The non-arm’s length income rules for superannuation will result in unwarranted and significant detriment to fund members and could operate in conflict with a range of trustee duties, including the best financial interests duty, joint bodies have told the government.
In a recently published submission addressed to Senator Jane Hume, a raft of professional accounting, tax, actuarial and superannuation bodies, representing both large APRA funds and SMSFs, have outlined their overarching concerns with the recent introduction of the non-arm’s length income rules (NALI).
The submission, which was submitted last year following the release of the ATO’s final Law Companion 2012/2, warns the NALI rules and the ATO’s interpretation of these rules will have “far reaching and significant harmful consequences”.
The joint bodies noted that in the final ruling, even the Commissioner is alive to concerns that “a finding that general fund expenses are non-arm’s length is likely to have a very significant tax impact on the complying superannuation fund, even where the relevant expenses are immaterial”.
“While the joint bodies have a number of issues with the reach of these provisions, our overarching concern is that the ATO’s interpretation of the law means that, rather than merely addressing the mischief at which the government policy was directed, the rules could result in unwarranted significant and long-term detriment to fund members and could operate in conflict with a range of trustee obligations such as the best financial interests duty (BFID) rule in the Superannuation Industry (Supervision) Act 1993 (Cth),” the submission explained.
The submission gave an example of unallocated expenses that are incurred on a non-arm’s length basis, which will generally trigger non-arm’s length income (NALI) tax of 45 per cent on all of the income of the superannuation fund for that particular year.
“In an SMSF context, a non-allocated expense of $1,000 that is not charged for, or is undercharged, in a financial year the SMSF derives $100,000 in assessable income, will result in $45,000 of tax for the SMSF. That is, by not paying $1,000, the SMSF incurs additional tax of up to $45,000. In the joint bodies’ view, such an outcome is both unintended and disproportionate,” the submission stated.
In a large APRA fund context, the submission warned that the application of the ATO’s interpretation of the rules at least conceptually could give rise to extremely large increases in funds’ tax liabilities.
“If a large APRA fund’s usual tax liability for contributions income and investment income combined was $1 billion in a particular tax year, the incurrence of a $1,000,000 general expense to a related entity of the fund — where it was subsequently determined that an arm’s length amount should have been $1,500,000 — could give rise to an increase in this tax liability from $1 billion (at the usual superannuation fund rate of 15 per cent) to $3 billion (at the NALI tax rate of 45 per cent),” the submission explained.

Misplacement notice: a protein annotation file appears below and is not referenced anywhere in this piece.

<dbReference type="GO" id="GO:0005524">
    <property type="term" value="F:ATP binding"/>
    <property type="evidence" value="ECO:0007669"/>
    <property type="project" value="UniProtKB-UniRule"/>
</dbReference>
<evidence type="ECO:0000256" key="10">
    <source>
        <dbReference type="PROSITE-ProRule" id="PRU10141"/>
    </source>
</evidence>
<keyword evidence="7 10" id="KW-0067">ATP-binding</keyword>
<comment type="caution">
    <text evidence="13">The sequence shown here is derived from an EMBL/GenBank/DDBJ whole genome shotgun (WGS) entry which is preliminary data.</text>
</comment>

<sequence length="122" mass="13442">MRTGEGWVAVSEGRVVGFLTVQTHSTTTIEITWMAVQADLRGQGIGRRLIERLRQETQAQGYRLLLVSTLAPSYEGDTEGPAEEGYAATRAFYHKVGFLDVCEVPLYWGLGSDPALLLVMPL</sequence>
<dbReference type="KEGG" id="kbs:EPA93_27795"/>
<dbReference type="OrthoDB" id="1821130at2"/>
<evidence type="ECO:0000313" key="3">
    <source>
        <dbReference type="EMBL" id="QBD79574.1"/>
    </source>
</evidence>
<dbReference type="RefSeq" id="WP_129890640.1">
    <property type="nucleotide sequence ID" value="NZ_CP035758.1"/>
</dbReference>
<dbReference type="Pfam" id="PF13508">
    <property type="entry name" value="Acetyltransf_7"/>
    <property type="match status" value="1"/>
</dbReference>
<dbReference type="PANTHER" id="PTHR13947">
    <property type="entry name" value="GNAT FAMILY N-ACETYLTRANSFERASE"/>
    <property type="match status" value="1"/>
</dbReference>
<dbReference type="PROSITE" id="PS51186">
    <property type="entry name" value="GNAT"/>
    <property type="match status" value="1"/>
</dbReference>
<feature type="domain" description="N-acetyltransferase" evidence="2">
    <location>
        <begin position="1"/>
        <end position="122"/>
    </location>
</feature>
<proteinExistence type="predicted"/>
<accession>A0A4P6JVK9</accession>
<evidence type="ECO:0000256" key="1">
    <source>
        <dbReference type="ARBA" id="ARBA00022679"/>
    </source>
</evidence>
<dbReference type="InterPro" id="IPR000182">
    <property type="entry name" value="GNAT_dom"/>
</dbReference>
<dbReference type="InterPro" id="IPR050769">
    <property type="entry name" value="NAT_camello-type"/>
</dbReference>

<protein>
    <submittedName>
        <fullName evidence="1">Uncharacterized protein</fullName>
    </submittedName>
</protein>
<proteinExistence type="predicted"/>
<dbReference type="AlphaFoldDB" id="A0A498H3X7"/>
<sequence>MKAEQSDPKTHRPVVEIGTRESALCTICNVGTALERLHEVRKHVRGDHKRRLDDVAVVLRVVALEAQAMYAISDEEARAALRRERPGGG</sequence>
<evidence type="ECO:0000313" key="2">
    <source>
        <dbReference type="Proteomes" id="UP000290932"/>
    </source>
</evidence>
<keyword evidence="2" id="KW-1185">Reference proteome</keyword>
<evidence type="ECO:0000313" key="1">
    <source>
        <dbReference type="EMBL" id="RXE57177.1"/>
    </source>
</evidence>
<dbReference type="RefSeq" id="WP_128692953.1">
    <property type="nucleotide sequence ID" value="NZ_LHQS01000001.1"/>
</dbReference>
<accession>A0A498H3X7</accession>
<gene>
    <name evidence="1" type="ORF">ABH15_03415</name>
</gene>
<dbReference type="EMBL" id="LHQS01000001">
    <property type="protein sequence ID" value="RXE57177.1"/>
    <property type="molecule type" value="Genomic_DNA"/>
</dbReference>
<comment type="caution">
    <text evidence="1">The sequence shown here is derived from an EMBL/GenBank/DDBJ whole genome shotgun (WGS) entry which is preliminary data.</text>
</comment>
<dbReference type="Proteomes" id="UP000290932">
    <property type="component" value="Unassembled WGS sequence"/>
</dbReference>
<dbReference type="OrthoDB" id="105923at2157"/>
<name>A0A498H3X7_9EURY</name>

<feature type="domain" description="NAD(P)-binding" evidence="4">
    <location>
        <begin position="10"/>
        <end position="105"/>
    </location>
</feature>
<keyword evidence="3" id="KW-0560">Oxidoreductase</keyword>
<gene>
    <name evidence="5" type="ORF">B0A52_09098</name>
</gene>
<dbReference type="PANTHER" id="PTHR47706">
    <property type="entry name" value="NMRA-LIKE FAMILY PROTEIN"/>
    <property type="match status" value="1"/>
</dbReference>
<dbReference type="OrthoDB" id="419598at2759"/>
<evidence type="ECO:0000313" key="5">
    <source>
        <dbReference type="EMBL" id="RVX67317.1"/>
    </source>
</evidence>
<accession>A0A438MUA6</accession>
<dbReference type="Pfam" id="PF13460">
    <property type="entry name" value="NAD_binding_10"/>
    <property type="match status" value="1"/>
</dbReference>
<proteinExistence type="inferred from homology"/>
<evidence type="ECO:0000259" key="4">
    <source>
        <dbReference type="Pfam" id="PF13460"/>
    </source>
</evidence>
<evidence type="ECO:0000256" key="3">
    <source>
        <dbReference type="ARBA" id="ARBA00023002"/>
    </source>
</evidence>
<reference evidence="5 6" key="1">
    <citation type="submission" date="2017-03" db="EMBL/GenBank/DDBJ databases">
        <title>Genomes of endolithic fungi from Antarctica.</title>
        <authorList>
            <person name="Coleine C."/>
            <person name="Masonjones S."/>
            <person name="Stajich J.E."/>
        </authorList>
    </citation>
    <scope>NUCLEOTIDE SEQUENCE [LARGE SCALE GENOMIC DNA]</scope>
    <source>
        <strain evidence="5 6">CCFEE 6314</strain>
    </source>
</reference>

“Again, in the joint bodies’ collective view, such an outcome is disproportionate and significantly harmful to the retirement outcomes for members.”
While the ATO notes in LCR 2021/2 that it would not expect the rules to apply to the ordinary operations of large APRA funds, the joint bodies said the “mere existence of these potentially catastrophic consequences is likely to add significant complexity and costs to funds’ operations in seeking to avoid any possible risk that the rules could apply”.
“Ultimately these costs will be borne by the members of the funds. The NALI consequences are also contrary to the fund trustee’s BFID where trustees are broadly required to minimise expenses with a reverse onus on trustees to prove that each expense has been in beneficiaries’ best financial interest,” it said.
Request for legislative amendments
The joint bodies in the submission requested that the government make an announcement that they will review the NALI rules in section 295-550 of the Income Tax Assessment Act 1997 (Cth) and encourage the ATO to provide further administrative relief until this review and relevant amendments to the legislation are enacted (retrospectively to the original starting date of 1 July 2018).
These amendments to the rules, it said, should exclude arrangements where the other party or parties to the transaction with the fund do not include a fund member or an associated person of a fund member, and ensure that the potential for general expenses to taint all the income of the fund at the NALI tax rate ceases to apply.
The amendments should also ensure that the NALI rules operate in a manner that is more consistent with other anti-avoidance provisions, thus ensuring the application of the rule is proportionate to the problem to be addressed and providing the trustee with an opportunity to correct unintended errors.
In October last year, Senator Jane Hume said the government had “very much heard” the industry’s concerns about the need to fix the NALI rules, which potentially expose the entirety of a super fund’s income to a punitive tax rate due to a nominal or insignificant discount on a dealing.
“We know the concerns about the commissioner’s ruling, and I can assure you … [that] we are looking into your question,” Ms Hume said at the Tax Institute’s National Super Conference.
31 January 2022